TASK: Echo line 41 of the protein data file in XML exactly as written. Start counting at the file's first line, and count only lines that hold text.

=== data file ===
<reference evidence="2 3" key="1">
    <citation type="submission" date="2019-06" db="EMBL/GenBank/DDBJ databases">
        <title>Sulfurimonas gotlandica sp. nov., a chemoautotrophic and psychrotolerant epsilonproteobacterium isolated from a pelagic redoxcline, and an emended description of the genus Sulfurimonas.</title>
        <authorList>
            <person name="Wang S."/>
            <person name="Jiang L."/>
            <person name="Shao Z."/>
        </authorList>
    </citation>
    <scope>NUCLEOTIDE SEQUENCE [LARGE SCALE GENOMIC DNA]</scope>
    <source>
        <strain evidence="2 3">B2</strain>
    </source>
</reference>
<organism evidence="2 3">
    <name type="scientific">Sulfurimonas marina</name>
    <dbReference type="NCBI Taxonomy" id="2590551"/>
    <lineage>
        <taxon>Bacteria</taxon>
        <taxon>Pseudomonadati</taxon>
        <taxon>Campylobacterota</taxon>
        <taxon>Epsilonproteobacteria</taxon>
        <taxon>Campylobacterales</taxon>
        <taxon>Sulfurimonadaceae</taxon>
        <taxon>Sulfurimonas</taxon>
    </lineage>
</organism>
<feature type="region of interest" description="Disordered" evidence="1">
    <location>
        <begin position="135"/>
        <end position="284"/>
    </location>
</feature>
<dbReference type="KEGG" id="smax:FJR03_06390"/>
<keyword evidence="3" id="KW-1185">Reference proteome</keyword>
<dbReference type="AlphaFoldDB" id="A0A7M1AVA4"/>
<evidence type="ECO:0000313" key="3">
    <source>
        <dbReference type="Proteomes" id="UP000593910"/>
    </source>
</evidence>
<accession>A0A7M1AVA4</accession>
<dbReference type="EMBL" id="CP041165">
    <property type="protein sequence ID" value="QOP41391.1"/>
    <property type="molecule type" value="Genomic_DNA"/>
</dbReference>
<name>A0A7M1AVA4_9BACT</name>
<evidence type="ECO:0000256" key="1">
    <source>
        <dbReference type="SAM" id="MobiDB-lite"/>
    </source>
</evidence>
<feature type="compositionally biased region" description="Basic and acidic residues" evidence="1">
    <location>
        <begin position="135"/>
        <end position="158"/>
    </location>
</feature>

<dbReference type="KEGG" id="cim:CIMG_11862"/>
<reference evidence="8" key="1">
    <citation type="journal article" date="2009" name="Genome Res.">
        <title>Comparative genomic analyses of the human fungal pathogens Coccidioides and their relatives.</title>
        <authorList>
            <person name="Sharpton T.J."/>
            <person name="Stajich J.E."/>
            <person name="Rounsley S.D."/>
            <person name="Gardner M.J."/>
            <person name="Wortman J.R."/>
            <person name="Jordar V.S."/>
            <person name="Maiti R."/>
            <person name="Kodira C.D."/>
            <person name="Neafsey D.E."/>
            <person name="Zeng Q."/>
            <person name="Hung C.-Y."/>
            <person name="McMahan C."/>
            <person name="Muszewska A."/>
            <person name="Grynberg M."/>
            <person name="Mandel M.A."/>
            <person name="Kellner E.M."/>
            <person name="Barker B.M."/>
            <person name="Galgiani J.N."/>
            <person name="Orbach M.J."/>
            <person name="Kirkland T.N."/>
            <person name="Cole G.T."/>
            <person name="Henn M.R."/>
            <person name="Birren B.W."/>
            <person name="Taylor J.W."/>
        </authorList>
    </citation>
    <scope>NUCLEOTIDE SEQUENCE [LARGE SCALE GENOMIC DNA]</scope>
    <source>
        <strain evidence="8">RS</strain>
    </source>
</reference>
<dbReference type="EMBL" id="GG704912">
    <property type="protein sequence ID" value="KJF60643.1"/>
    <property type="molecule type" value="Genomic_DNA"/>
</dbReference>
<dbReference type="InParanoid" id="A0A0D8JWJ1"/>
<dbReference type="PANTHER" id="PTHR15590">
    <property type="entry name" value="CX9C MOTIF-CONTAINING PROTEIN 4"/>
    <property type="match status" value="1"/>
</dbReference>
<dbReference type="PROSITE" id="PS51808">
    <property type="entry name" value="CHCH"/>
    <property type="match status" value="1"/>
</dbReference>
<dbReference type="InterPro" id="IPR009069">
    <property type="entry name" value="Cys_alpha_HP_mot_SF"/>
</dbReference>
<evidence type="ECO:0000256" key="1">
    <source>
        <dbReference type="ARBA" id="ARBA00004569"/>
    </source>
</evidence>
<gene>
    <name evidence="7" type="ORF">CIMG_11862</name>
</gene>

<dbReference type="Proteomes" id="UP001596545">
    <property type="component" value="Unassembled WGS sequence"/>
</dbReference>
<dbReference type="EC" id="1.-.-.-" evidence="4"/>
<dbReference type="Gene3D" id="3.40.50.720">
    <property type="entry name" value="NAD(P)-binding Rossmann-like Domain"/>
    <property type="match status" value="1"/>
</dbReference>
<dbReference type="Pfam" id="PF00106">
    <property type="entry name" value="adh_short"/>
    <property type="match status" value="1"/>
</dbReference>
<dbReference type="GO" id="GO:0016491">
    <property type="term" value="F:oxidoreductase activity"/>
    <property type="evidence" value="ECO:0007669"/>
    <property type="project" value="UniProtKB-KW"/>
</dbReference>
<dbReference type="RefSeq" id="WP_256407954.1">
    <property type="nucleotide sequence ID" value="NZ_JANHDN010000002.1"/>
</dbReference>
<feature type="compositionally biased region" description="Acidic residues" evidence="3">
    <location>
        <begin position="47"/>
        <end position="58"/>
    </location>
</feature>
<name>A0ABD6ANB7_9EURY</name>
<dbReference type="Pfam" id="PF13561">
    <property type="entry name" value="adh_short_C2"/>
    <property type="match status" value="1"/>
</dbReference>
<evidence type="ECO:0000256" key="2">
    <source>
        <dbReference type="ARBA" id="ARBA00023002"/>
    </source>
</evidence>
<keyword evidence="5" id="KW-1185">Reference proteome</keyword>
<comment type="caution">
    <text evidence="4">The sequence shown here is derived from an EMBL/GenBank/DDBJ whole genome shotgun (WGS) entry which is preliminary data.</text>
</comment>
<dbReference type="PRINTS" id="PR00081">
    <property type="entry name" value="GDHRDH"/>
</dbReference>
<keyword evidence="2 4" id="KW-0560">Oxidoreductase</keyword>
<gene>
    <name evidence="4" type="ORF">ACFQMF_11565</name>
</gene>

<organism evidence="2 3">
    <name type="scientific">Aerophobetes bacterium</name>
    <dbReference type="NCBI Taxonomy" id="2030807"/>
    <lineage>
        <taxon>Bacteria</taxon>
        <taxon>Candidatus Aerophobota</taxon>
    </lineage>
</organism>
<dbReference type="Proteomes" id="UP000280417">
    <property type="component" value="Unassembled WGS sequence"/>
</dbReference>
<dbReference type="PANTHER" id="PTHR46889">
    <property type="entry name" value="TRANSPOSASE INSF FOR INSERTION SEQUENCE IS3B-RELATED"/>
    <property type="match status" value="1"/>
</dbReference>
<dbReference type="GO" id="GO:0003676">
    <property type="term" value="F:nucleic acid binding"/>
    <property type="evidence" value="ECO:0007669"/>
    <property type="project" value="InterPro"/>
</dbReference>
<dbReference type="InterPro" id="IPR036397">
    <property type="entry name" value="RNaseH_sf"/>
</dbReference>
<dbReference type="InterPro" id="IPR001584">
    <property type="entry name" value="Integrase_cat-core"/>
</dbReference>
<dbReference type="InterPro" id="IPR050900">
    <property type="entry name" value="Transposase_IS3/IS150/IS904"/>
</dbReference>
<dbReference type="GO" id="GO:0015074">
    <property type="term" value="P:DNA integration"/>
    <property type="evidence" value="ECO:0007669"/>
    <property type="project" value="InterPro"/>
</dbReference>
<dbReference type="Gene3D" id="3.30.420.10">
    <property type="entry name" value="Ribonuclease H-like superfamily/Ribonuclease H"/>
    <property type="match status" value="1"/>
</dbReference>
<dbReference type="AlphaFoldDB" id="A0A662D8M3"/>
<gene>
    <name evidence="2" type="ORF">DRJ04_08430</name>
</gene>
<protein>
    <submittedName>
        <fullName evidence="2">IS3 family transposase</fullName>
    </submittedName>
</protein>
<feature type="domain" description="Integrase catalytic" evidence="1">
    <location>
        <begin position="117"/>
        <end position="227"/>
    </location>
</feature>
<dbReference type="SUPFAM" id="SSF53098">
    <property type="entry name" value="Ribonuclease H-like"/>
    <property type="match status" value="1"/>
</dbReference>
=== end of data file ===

</evidence>